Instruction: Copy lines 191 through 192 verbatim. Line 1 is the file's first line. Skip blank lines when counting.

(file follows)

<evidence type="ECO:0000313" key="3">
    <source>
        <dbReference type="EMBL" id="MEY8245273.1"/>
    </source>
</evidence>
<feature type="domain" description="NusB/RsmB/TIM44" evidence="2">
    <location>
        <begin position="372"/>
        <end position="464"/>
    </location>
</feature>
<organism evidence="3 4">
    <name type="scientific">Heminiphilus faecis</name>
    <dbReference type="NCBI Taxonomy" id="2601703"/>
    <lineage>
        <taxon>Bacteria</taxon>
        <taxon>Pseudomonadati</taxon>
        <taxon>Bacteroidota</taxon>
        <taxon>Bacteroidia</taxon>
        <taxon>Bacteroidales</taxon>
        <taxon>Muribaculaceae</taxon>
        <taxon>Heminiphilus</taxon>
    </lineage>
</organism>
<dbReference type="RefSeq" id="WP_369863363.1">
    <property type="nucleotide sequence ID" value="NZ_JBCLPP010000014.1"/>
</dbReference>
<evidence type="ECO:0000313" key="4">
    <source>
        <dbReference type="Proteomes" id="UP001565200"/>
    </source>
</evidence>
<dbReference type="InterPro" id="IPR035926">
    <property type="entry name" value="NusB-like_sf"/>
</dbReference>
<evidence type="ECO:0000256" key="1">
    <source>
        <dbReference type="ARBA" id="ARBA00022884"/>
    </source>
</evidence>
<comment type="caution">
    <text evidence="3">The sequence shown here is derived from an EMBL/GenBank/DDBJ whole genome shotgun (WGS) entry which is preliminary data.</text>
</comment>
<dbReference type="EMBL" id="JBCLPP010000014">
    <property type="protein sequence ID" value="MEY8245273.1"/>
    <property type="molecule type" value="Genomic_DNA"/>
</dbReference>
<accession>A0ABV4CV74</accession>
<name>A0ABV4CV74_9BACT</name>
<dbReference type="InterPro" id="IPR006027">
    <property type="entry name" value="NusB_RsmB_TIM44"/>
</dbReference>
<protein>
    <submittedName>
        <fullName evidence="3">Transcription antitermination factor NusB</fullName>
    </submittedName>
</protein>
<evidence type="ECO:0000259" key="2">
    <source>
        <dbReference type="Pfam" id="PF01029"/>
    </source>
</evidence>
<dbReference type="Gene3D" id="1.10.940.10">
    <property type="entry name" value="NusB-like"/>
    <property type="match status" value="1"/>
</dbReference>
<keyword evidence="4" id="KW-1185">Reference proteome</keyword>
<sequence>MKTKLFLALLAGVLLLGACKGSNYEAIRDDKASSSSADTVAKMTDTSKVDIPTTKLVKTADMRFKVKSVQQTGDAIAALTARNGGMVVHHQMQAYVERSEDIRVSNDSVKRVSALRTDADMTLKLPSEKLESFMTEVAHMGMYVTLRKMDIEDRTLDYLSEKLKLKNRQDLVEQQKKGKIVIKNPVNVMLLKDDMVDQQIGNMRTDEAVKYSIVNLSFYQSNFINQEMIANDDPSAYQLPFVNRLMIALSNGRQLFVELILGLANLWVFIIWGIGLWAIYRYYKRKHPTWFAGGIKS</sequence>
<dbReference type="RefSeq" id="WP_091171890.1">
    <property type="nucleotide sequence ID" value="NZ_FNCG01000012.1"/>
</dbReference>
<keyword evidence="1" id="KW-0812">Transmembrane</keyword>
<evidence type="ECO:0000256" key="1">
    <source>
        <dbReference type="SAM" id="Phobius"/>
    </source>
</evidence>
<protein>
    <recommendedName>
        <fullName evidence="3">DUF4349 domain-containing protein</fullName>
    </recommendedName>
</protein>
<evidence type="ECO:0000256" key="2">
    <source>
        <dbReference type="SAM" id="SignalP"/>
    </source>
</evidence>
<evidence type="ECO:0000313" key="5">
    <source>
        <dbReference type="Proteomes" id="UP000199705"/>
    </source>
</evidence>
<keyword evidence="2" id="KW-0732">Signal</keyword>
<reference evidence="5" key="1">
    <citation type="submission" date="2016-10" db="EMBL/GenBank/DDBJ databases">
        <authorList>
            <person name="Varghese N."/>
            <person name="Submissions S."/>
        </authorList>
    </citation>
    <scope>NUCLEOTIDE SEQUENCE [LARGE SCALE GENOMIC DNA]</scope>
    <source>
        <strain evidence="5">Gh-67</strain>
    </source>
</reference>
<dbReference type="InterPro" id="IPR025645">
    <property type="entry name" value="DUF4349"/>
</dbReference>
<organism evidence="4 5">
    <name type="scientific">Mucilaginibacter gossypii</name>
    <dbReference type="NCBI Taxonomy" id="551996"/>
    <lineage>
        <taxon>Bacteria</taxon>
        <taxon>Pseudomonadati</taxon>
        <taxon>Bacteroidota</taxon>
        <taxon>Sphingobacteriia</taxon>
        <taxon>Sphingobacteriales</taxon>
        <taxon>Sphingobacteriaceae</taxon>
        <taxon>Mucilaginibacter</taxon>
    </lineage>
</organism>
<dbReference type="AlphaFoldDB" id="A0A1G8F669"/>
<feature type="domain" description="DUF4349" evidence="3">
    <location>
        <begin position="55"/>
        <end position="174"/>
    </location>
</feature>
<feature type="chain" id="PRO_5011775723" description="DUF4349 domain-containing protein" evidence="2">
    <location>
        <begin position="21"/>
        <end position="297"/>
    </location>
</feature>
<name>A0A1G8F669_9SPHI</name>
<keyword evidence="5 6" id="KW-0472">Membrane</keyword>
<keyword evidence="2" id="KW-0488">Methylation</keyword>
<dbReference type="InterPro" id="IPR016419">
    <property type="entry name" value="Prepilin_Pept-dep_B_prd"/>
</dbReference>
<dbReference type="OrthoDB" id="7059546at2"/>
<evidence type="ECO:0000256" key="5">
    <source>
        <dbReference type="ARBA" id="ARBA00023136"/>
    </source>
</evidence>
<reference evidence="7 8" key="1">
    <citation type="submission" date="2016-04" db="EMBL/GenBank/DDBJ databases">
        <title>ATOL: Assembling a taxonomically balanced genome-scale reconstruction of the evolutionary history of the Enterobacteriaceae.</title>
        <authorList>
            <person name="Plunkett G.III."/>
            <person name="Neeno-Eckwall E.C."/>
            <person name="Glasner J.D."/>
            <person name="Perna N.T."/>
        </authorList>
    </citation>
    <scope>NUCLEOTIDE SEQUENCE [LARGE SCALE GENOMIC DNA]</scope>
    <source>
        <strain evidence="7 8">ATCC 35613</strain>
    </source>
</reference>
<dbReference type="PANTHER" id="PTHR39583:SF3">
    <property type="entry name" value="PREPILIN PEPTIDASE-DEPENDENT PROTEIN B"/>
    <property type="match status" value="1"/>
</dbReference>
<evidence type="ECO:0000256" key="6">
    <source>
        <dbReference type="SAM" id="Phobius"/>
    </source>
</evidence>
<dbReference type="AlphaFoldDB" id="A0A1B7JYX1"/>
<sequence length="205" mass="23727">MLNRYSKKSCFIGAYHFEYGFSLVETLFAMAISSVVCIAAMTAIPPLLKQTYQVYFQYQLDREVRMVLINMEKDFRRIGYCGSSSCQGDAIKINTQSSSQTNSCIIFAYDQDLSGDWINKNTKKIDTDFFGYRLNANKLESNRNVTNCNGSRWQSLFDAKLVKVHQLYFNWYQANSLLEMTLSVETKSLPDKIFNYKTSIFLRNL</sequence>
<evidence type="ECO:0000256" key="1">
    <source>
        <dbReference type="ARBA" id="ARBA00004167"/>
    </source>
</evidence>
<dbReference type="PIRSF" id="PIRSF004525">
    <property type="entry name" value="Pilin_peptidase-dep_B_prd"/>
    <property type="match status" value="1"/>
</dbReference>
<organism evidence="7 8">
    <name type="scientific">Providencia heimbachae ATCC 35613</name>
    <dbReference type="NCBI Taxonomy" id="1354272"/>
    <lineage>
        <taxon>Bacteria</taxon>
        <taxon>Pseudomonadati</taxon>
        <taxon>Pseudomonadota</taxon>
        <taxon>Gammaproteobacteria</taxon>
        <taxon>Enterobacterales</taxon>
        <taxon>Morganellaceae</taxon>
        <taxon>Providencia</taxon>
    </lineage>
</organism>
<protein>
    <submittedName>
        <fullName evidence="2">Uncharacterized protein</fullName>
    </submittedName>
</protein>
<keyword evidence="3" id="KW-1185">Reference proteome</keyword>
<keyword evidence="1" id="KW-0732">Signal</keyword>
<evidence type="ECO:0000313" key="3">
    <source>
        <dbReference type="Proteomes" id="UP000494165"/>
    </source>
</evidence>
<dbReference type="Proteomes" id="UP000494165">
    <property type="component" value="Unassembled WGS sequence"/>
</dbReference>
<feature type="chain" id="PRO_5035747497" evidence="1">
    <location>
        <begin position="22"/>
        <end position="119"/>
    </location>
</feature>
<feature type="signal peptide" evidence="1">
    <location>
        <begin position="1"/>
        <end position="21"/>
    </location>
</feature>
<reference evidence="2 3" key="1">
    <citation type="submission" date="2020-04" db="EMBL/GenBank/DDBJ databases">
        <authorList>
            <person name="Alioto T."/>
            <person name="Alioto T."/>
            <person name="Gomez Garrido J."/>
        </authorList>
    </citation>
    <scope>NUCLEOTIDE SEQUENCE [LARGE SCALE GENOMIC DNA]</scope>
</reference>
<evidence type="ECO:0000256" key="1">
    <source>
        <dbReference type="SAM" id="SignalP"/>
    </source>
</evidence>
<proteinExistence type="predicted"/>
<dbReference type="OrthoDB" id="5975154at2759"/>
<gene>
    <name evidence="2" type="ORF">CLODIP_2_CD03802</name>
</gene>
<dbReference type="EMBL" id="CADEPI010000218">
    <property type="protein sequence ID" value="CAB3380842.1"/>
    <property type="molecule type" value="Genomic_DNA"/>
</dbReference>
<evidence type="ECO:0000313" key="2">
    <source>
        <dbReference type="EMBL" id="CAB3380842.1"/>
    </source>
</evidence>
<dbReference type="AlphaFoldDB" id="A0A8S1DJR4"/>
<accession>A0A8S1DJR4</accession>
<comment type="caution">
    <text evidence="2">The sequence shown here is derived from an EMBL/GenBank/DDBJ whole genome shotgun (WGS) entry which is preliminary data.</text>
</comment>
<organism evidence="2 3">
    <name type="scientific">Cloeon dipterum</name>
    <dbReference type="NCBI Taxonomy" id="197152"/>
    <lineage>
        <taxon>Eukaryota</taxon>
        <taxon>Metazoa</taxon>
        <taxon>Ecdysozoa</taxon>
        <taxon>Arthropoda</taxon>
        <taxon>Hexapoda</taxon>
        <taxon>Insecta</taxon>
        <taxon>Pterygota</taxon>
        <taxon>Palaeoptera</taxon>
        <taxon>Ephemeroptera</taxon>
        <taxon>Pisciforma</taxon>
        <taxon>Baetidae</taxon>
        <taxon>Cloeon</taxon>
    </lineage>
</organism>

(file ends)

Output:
        <taxon>Morganellaceae</taxon>
        <taxon>Providencia</taxon>